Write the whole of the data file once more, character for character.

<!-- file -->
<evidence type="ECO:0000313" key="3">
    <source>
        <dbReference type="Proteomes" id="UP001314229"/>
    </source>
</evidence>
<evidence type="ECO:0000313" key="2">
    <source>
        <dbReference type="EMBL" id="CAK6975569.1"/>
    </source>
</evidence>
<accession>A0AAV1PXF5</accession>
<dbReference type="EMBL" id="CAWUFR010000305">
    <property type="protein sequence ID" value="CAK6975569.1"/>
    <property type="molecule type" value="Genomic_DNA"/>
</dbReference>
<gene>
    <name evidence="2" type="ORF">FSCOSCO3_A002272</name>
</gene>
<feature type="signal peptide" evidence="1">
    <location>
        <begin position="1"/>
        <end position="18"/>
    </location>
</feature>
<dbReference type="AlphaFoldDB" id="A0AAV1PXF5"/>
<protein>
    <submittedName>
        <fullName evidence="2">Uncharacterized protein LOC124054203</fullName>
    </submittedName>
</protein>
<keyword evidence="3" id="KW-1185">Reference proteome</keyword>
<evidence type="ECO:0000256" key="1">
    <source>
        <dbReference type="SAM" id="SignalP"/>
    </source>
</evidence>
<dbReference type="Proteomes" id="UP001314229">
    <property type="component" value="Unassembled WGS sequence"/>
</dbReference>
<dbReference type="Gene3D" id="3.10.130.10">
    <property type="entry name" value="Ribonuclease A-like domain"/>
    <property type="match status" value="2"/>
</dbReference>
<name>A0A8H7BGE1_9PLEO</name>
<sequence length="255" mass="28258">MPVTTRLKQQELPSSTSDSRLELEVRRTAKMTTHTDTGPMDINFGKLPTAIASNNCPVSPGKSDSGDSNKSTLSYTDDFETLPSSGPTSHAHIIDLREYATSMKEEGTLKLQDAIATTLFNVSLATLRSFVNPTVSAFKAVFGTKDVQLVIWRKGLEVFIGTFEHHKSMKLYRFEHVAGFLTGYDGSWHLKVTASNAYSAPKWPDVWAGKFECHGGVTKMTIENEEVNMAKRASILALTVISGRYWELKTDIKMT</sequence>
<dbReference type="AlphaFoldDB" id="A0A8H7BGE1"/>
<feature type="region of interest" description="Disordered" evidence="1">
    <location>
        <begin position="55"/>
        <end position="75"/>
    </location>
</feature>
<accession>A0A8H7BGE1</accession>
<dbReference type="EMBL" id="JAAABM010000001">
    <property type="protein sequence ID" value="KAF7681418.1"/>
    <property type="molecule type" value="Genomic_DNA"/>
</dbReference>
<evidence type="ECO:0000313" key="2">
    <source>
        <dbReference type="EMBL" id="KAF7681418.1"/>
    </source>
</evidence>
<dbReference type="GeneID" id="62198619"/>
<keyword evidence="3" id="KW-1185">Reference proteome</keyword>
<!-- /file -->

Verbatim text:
<evidence type="ECO:0000313" key="3">
    <source>
        <dbReference type="Proteomes" id="UP001314229"/>
    </source>
</evidence>
<evidence type="ECO:0000313" key="2">
    <source>
        <dbReference type="EMBL" id="CAK6975569.1"/>
    </source>
</evidence>
<accession>A0AAV1PXF5</accession>
<dbReference type="EMBL" id="CAWUFR010000305">
    <property type="protein sequence ID" value="CAK6975569.1"/>
    <property type="molecule type" value="Genomic_DNA"/>
</dbReference>
<gene>
    <name evidence="2" type="ORF">FSCOSCO3_A002272</name>
</gene>
<feature type="signal peptide" evidence="1">
    <location>
        <begin position="1"/>
        <end position="18"/>
    </location>
</feature>
<dbReference type="AlphaFoldDB" id="A0AAV1PXF5"/>
<protein>
    <submittedName>
        <fullName evidence="2">Uncharacterized protein LOC124054203</fullName>
    </submittedName>
</protein>
<keyword evidence="3" id="KW-1185">Reference proteome</keyword>
<evidence type="ECO:0000256" key="1">
    <source>
        <dbReference type="SAM" id="SignalP"/>
    </source>
</evidence>
<dbReference type="Proteomes" id="UP001314229">
    <property type="component" value="Unassembled WGS sequence"/>
</dbReference>
<dbReference type="Gene3D" id="3.10.130.10">
    <property type="entry name" value="Ribonuclease A-like domain"/>
    <property type="match status" value="2"/>
</dbReference>
<name>A0A8H7BGE1_9PLEO</name>
<sequence length="255" mass="28258">MPVTTRLKQQELPSSTSDSRLELEVRRTAKMTTHTDTGPMDINFGKLPTAIASNNCPVSPGKSDSGDSNKSTLSYTDDFETLPSSGPTSHAHIIDLREYATSMKEEGTLKLQDAIATTLFNVSLATLRSFVNPTVSAFKAVFGTKDVQLVIWRKGLEVFIGTFEHHKSMKLYRFEHVAGFLTGYDGSWHLKVTASNAYSAPKWPDVWAGKFECHGGVTKMTIENEEVNMAKRASILALTVISGRYWELKTDIKMT</sequence>
<dbReference type="AlphaFoldDB" id="A0A8H7BGE1"/>
<feature type="region of interest" description="Disordered" evidence="1">
    <location>
        <begin position="55"/>
        <end position="75"/>
    </location>
</feature>
<accession>A0A8H7BGE1</accession>
<dbReference type="EMBL" id="JAAABM010000001">
    <property type="protein sequence ID" value="KAF7681418.1"/>
    <property type="molecule type" value="Genomic_DNA"/>
</dbReference>
<evidence type="ECO:0000313" key="2">
    <source>
        <dbReference type="EMBL" id="KAF7681418.1"/>
    </source>
</evidence>
<dbReference type="GeneID" id="62198619"/>
<keyword evidence="3" id="KW-1185">Reference proteome</keyword>